Although the words “café con leche” literally translate into English as “coffee with milk”, making the drink isn’t quite that simple. There are dozens of different beverages made with espresso and milk. By combining the two, you can make everything from a macchiato to a latte.
While the café con leche originated in Spain, today it is popular in Spanish-speaking communities all across the world. To learn more about what makes it unique, and why it’s so popular, I spoke to three Spanish baristas.
Read on to learn more about the drink and how it’s made.
Lee este artículo en español ¿Qué es un Café Con Leche?
How Is A Café Con Leche Made?
The café con leche is usually prepared by combining equal parts of espresso and whole dairy milk. While the espresso should be prepared as normal, the milk is scalded, rather than steamed, heated, or added cold.
Milk is scalded by heating to just under its boiling point with a steam wand. In the past, scalding was used to kill bacteria and make milk safe for consumption. Now that milk is pasteurised, scalded milk is often used in coffee shops and for baking.
When scalded milk is added to espresso, it creates a rich, creamy, and naturally sweet drink, but lacks a thick layer of foam or microfoam. Plant milks can be used, but they might react differently to scalding and could affect the drink’s texture and taste.
Jonathan Yanez is the head barista at Noa Specialty Coffee in Barcelona, Spain. He describes the café con leche as “very traditional”, saying that it “can be compared to the traditional Italian latte”.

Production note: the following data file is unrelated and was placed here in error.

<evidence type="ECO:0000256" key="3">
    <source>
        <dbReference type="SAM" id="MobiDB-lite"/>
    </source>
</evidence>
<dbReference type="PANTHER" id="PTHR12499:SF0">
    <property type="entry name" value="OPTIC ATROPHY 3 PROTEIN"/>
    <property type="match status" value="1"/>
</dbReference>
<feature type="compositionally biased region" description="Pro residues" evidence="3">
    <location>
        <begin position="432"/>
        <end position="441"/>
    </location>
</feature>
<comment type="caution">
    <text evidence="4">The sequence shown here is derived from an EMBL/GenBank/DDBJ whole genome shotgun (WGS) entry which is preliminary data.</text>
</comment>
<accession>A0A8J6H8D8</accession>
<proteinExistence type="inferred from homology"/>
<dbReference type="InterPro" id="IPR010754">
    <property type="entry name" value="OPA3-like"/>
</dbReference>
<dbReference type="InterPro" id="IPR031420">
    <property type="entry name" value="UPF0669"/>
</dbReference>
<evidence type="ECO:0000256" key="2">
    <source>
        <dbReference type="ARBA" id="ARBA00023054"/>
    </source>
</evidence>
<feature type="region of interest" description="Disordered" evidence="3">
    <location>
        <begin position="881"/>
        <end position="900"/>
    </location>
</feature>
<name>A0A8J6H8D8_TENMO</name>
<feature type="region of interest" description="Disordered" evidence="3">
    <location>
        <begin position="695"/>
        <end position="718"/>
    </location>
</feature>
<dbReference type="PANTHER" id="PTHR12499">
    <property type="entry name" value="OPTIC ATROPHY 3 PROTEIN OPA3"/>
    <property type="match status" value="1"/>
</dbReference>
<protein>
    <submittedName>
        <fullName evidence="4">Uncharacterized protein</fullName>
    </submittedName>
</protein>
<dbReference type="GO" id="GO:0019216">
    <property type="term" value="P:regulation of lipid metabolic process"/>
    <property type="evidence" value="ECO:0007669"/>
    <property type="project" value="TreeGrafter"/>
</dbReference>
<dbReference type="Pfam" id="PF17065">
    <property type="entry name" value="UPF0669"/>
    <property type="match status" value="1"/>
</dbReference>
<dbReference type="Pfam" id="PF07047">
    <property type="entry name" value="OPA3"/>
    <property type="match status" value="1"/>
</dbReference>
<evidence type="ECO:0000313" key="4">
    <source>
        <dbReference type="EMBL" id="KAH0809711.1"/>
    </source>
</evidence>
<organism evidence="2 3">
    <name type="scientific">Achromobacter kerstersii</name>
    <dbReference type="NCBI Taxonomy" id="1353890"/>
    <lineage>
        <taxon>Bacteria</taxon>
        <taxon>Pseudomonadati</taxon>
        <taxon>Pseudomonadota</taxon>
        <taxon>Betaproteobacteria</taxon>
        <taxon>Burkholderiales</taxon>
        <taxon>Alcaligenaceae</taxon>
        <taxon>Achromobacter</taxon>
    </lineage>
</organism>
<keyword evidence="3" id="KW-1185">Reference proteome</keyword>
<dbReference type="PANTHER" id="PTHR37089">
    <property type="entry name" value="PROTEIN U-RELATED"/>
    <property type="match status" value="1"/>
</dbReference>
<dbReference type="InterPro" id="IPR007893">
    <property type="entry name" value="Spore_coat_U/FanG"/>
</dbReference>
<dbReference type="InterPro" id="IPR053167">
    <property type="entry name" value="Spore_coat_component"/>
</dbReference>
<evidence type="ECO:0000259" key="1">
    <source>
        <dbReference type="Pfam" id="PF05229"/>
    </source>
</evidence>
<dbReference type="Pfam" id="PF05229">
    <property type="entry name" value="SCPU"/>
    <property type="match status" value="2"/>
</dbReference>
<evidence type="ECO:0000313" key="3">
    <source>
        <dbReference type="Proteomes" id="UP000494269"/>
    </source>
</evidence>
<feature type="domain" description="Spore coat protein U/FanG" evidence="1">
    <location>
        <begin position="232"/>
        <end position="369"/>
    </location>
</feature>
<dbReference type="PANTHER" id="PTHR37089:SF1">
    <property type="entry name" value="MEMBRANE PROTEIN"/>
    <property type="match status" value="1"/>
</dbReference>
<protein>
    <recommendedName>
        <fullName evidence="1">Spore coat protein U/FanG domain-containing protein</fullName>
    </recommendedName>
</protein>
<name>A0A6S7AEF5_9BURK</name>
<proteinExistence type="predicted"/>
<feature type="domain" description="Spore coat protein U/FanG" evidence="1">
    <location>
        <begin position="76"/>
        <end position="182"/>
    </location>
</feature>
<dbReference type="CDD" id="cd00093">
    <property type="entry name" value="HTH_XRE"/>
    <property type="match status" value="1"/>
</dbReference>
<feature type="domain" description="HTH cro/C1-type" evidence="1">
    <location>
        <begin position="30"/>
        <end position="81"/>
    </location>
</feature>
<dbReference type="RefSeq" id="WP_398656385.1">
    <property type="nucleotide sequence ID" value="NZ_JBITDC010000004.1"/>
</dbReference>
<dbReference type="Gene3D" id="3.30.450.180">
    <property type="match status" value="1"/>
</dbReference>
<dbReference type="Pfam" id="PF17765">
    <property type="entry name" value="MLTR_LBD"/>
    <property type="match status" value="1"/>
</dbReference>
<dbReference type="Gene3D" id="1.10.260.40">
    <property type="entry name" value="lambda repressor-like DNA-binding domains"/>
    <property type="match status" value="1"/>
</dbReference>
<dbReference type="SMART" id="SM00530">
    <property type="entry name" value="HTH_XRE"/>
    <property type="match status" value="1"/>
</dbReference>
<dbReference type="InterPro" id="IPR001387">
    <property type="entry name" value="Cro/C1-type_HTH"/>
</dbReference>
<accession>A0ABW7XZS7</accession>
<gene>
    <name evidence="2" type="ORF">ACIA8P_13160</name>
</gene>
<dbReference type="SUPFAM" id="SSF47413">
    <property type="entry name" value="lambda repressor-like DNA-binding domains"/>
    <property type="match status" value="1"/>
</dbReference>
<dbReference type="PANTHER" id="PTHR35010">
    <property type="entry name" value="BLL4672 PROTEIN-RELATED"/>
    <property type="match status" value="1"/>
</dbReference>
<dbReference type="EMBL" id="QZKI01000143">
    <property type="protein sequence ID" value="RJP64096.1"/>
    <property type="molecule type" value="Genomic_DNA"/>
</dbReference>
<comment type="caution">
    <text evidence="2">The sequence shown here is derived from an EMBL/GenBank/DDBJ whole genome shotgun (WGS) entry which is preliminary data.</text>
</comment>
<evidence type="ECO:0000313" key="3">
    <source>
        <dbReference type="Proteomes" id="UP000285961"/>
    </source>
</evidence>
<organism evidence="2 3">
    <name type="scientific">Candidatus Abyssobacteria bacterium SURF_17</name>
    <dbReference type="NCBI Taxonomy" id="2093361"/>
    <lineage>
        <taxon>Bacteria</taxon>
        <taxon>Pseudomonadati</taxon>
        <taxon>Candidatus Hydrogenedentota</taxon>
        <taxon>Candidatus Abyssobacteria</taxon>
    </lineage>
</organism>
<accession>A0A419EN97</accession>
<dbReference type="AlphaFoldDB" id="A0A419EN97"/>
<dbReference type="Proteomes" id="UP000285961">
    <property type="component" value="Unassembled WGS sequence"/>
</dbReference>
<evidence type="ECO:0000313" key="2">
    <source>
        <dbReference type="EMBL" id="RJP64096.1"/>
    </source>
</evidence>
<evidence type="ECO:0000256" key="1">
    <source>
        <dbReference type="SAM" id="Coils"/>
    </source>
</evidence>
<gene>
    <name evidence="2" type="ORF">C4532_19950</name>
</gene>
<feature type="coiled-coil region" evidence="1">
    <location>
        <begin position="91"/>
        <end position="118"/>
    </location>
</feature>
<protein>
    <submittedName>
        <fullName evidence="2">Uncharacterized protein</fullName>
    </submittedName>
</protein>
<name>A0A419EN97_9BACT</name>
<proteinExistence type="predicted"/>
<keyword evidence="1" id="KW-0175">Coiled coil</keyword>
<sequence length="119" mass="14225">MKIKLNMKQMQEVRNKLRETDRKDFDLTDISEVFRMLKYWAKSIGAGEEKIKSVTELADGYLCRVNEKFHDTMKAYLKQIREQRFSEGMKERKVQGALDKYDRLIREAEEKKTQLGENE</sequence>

“It consists of an espresso base to which we usually add the same amount of milk,” Jonathan tells me. “It tends to be hotter and less creamy than a latte. People here in Spain order it in a glass, instead of a cup.”
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Preparing A Café Con Leche At Home
If you want to make a café con leche at home, you don’t need an espresso machine. Jonathan says that it can be made simply with a number of home brewing methods, including the moka pot and French press.
Jonathan recommends brewing a coffee that’s more highly concentrated than usual, with a coffee-water ratio of 1:10 or 1:11. After brewing your coffee, scald your milk by heating it in a pan. Use a thermometer to check and take the milk off the heat around 82°C.
Once the milk is heated, stir and swirl it to add air and make it more creamy. Finish by pouring the milk over your coffee in a 1:1 ratio.
For making a café con leche at home, Jonathan recommends using a Brazilian coffee. He uses one from Quality Blends Roasters, a roastery in Vilafranca del Panades.
Juan José Molina Gamez owns Rafelnunyol, a coffee shop in Valencia, Spain. Juan recommends using single-origin coffees from Peru, Brazil, Ethiopia, or Colombia. However, he says that in his coffee shop, it can be a challenge to get consumers to accept this, as house blends tend to be more popular in Spain.
What Makes It Unique?
Not much is known about who or when the café con leche was invented, only that it originated in Spain.